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D2 FINALS: Detroit Edison joins elite company, winning third straight title with a 77-58 win over Freeland

D2 FINALS: Detroit Edison joins elite company, winning third straight title with a 77-58 win over Freeland
BY: MATTHEW B. MOWERY Mar 23, 9:00pm

GRAND RAPIDS — Detroit Edison is in elite company now.

The Pioneers became the sixth girls basketball program in state history to win three consecutive MHSAA championships, finishing off the three-peat with a 77-58 win over Freeland in the Division 2 title game at Calvin College’s Van Noord Arena on Saturday.

Flint Northern (1978-81), Waterford Our Lady of the Lakes (2010-12), Detroit Country Day (1997-99 and 2002-04), Portland St. Patrick (1994-96) and Leland (1980-82) were the others.

“This is a phenomenal group that I have here today,” Edison coach Monique Brown said. “I don’t even know where to start with this group, and what we’ve accomplished together as one unit.”

Edison won the last two Class C titles, then opted up a level this season, the first under the new divisional designations, to get a new challenge.

“The first one was definitely the one that was crazy for us with all the doubters that we had. We just fought through adversity. No one thought we could do it. So I would have to say that our first championship was the one that really hit me,” Edison senior Rickea Jackson said. “This championship means a lot to me, too, because there was an even bigger target on our back, and everyone knows who we are, and everybody can see our games on the internet. This was probably one of the hardest ones.”

Challenge granted — sort of. The Pioneers won their eight postseason games by an average of 45 points per game, never scoring less than 63 points in the playoffs, and giving up more than 40 just three times. The 18-point margin of victory in the championship game was their closest of the postseason.

“We were always on each others’ backs in practice. … We were blowing people out, but we did have to stay focused, so we in practice were going harder than anybody else,” junior Gabrielle Elliott said. “Our biggest competition was ourselves. We were going to so hard in practice, and that was what people didn’t see as far as why we were beating people by 50.”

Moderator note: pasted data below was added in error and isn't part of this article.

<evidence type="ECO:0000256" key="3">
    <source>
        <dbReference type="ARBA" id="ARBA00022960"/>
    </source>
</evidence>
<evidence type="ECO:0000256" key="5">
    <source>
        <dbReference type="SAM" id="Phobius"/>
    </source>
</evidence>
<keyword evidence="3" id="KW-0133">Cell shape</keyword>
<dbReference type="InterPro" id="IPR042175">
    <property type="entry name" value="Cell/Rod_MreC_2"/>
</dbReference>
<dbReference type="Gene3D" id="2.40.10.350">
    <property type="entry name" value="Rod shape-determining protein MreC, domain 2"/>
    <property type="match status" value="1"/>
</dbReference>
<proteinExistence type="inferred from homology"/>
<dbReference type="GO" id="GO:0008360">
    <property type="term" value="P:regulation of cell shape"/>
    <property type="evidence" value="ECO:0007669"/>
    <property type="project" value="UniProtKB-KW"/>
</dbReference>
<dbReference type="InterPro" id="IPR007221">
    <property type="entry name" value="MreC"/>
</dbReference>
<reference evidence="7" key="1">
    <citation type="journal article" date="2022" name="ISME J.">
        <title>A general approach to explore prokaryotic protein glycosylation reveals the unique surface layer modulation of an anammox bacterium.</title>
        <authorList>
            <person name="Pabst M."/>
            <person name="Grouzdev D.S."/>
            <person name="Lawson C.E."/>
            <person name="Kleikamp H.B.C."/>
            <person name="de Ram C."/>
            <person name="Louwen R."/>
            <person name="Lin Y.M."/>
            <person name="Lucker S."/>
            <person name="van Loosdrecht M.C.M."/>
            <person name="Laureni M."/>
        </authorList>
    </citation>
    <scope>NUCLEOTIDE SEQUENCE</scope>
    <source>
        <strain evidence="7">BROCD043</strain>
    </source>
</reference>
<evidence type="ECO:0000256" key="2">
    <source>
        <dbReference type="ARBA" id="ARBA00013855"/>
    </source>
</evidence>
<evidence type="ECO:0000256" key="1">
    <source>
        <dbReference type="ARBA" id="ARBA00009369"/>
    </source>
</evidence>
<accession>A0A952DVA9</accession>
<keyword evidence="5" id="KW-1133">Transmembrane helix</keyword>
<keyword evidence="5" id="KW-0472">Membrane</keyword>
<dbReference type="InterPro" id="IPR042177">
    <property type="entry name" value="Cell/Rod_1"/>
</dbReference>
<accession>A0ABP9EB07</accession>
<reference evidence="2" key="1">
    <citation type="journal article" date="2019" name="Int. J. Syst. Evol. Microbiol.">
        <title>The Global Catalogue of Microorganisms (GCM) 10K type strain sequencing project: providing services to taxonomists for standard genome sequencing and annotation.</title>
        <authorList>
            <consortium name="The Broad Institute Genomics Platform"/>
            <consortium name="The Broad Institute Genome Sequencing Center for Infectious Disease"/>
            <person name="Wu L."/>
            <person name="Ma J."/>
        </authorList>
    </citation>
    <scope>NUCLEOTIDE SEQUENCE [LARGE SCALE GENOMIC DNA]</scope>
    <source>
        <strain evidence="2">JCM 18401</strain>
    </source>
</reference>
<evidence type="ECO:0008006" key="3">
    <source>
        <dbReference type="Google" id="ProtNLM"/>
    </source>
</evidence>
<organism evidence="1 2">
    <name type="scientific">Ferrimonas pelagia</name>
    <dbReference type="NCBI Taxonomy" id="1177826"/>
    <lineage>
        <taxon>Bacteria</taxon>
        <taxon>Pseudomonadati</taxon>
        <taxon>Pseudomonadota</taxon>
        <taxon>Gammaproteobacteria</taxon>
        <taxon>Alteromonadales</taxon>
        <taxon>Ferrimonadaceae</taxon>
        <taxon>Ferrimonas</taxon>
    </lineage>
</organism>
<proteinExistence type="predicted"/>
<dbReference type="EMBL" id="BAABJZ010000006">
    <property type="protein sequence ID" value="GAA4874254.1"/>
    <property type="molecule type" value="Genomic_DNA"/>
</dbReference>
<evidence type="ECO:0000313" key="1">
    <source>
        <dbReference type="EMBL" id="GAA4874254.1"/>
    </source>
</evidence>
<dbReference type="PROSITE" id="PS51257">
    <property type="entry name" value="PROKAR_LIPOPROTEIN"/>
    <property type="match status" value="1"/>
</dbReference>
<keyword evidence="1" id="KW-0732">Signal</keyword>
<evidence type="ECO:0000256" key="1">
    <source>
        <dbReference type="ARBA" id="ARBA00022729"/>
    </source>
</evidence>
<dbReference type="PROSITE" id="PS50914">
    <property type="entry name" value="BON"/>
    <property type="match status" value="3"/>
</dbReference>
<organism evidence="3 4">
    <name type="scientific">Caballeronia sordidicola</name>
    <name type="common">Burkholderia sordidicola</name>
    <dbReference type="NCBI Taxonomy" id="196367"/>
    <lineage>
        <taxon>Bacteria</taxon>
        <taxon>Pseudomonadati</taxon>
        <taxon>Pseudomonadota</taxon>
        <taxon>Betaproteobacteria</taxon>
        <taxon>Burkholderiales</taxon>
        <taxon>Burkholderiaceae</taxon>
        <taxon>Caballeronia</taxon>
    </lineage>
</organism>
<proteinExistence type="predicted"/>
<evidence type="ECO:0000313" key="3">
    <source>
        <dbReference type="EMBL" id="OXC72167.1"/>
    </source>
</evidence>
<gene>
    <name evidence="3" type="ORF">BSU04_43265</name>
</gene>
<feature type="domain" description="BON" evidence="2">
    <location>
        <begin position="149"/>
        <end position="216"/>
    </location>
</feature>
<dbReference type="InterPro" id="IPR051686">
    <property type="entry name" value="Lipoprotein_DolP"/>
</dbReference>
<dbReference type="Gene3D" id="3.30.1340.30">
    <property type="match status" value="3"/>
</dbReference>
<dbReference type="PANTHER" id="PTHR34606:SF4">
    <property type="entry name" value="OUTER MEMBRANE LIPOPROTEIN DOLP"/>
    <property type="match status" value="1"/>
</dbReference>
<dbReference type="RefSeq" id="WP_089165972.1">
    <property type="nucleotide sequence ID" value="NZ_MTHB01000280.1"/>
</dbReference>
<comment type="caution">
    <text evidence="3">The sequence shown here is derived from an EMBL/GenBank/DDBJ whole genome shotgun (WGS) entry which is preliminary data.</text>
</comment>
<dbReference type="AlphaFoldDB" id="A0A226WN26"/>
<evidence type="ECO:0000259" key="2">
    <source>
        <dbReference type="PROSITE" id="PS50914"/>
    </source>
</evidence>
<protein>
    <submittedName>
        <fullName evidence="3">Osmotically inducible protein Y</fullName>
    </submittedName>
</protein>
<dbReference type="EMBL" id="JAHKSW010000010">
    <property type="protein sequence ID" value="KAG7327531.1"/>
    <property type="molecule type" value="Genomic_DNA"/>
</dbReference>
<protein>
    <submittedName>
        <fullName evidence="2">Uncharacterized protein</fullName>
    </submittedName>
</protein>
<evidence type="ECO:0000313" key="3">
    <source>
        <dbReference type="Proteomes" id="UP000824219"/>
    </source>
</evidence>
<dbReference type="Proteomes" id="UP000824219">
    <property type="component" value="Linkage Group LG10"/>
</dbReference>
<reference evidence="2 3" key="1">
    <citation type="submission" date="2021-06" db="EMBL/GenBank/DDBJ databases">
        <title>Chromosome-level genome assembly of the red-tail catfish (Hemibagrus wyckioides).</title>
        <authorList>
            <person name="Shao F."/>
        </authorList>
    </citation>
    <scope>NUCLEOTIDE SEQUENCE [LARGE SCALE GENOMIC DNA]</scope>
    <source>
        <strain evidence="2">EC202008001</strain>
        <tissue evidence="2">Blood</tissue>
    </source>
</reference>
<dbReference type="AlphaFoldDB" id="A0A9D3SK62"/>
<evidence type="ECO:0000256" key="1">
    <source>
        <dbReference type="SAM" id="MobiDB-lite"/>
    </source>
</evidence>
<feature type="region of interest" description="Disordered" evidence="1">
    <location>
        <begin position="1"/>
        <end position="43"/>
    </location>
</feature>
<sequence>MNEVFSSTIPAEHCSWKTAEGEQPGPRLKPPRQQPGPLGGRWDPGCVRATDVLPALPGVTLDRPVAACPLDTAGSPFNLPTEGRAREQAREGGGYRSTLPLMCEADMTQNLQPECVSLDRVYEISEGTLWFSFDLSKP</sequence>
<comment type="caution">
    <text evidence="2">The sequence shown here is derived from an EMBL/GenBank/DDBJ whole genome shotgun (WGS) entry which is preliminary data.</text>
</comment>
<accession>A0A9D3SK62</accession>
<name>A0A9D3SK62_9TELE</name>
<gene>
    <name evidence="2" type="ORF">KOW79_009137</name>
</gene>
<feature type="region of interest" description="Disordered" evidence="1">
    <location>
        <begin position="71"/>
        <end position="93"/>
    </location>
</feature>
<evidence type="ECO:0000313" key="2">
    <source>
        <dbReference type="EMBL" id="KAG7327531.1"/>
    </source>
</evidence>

The Pioneers (27-1) did not lose to a Michigan team all season — their only loss was on Dec. 15 to Ohio power Columbus Africentric Early College — beating three of the final four teams in Division 1, including champion Saginaw Heritage, and the D3 champion, Pewamo-Westphalia.

“We pay attention to the attention, but we don’t let it get to our heads,” sophomore Damiya Hagemann said. “I feel like that’s how we stayed focused throughout the entire season.”

On the other side, Freeland (24-3) only lost to one team — Saginaw Valley League champion Midland Dow — that did not win a state championship. The Falcons’ other two losses came against Heritage, and Saturday against Edison.

“They made history in Freeland. Tonight they gave it their all, and when you face a team that is doing it inside and out — usually we take advantage of one or the other. It was a tough task tonight, and a lot of credit goes to them (the Pioneers). But what a group of girls right here,” Freeland coach Tom Zolinski said, accompanied in his press conference by his five seniors — Autumn Kloha, Lily Beyer, Camryn Coonan, Alyssa Argyle and Taylor Bakos. “I had three of them for four years, one for three, and the other for two — and in four years, they’ve won 94 games and lost 11, which is incredible. Never lost a conference game. I’m definitely gonna miss them. They’ve set it up for the future. The program’s been solid, and they’ve actually made it more solid. There’s a lot of young girls that look up to these girls, and they want to be just like them.”

The Falcons hit just enough from the outside, nailing eight 3-pointers on the game, to keep themselves in it just a bit. Edison led 15-7 after one quarter, and 37-24 at the half, stretching the lead as high as 24 points midway through the third. Freeland twice cut it all the way back to 14, before the Pioneers put the game away for good.

But it could’ve been different had the Falcons hit a few more of those 3-pointers in the first half, when they were 2 for 13 from behind the arc.

“Most teams, when they talk about Freeland, they talk about the 3-point shot. They had a little length to them, and they challenged us a little bit. Makes you think a little bit. If we make a couple of them, we’re right into it, and who knows what could’ve happened?” Zolinski said.

Every run the Falcons made in the second half, though, seemed like it was thwarted by Miss Basketball, Jackson, who finished with 28 points in her final high school game.

“Amazing. She really is. We would make a little run, and then she’d come back and hit a shot — either a mid-range shot or a 3. She’s tough,” Zolinski said. “I coached Tori Jankoska (2013 Miss Basketball) for four years, and she’s up there with her. She really is.”

Gabrielle Elliott had 15 and Damiya Hagemann 13. Argyle had 18 to lead Freeland, Kadyn Blanchard had 16 and Kloha 11.

While the Falcons are losing four of their five starters to graduation, the Pioneers lose just one: Jackson.

“Bittersweet. I’m definitely, definitely miss high school, but time goes fast. And I’m going off to college,” she said. “I believe my teammates and I have left a huge legacy. They’re letting me go off to college with three championships, and can’t do anything but thank them for that.”